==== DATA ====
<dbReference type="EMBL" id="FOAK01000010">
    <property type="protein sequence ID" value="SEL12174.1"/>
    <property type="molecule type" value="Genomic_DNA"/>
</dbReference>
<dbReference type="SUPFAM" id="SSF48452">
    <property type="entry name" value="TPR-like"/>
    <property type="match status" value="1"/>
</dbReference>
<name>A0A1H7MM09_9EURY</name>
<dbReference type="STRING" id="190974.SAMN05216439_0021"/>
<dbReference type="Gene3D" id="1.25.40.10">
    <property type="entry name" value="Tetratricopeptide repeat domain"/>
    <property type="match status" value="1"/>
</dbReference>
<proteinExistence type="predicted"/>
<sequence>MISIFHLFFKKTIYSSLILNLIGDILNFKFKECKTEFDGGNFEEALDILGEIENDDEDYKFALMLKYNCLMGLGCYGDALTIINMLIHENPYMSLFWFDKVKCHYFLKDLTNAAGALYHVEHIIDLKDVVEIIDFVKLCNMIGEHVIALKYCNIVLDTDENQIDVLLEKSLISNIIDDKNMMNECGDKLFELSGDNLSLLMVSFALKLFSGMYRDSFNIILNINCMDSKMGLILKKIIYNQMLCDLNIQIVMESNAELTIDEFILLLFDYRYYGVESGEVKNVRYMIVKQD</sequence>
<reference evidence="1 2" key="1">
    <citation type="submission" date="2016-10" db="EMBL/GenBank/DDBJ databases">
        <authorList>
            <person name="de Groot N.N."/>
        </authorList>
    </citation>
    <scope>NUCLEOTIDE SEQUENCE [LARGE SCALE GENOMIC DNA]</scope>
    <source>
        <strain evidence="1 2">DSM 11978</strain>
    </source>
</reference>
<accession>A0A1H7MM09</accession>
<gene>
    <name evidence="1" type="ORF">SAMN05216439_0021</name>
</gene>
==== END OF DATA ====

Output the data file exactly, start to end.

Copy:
<dbReference type="EMBL" id="FOAK01000010">
    <property type="protein sequence ID" value="SEL12174.1"/>
    <property type="molecule type" value="Genomic_DNA"/>
</dbReference>
<dbReference type="SUPFAM" id="SSF48452">
    <property type="entry name" value="TPR-like"/>
    <property type="match status" value="1"/>
</dbReference>
<name>A0A1H7MM09_9EURY</name>
<dbReference type="STRING" id="190974.SAMN05216439_0021"/>
<dbReference type="Gene3D" id="1.25.40.10">
    <property type="entry name" value="Tetratricopeptide repeat domain"/>
    <property type="match status" value="1"/>
</dbReference>
<proteinExistence type="predicted"/>
<sequence>MISIFHLFFKKTIYSSLILNLIGDILNFKFKECKTEFDGGNFEEALDILGEIENDDEDYKFALMLKYNCLMGLGCYGDALTIINMLIHENPYMSLFWFDKVKCHYFLKDLTNAAGALYHVEHIIDLKDVVEIIDFVKLCNMIGEHVIALKYCNIVLDTDENQIDVLLEKSLISNIIDDKNMMNECGDKLFELSGDNLSLLMVSFALKLFSGMYRDSFNIILNINCMDSKMGLILKKIIYNQMLCDLNIQIVMESNAELTIDEFILLLFDYRYYGVESGEVKNVRYMIVKQD</sequence>
<reference evidence="1 2" key="1">
    <citation type="submission" date="2016-10" db="EMBL/GenBank/DDBJ databases">
        <authorList>
            <person name="de Groot N.N."/>
        </authorList>
    </citation>
    <scope>NUCLEOTIDE SEQUENCE [LARGE SCALE GENOMIC DNA]</scope>
    <source>
        <strain evidence="1 2">DSM 11978</strain>
    </source>
</reference>
<accession>A0A1H7MM09</accession>
<gene>
    <name evidence="1" type="ORF">SAMN05216439_0021</name>
</gene>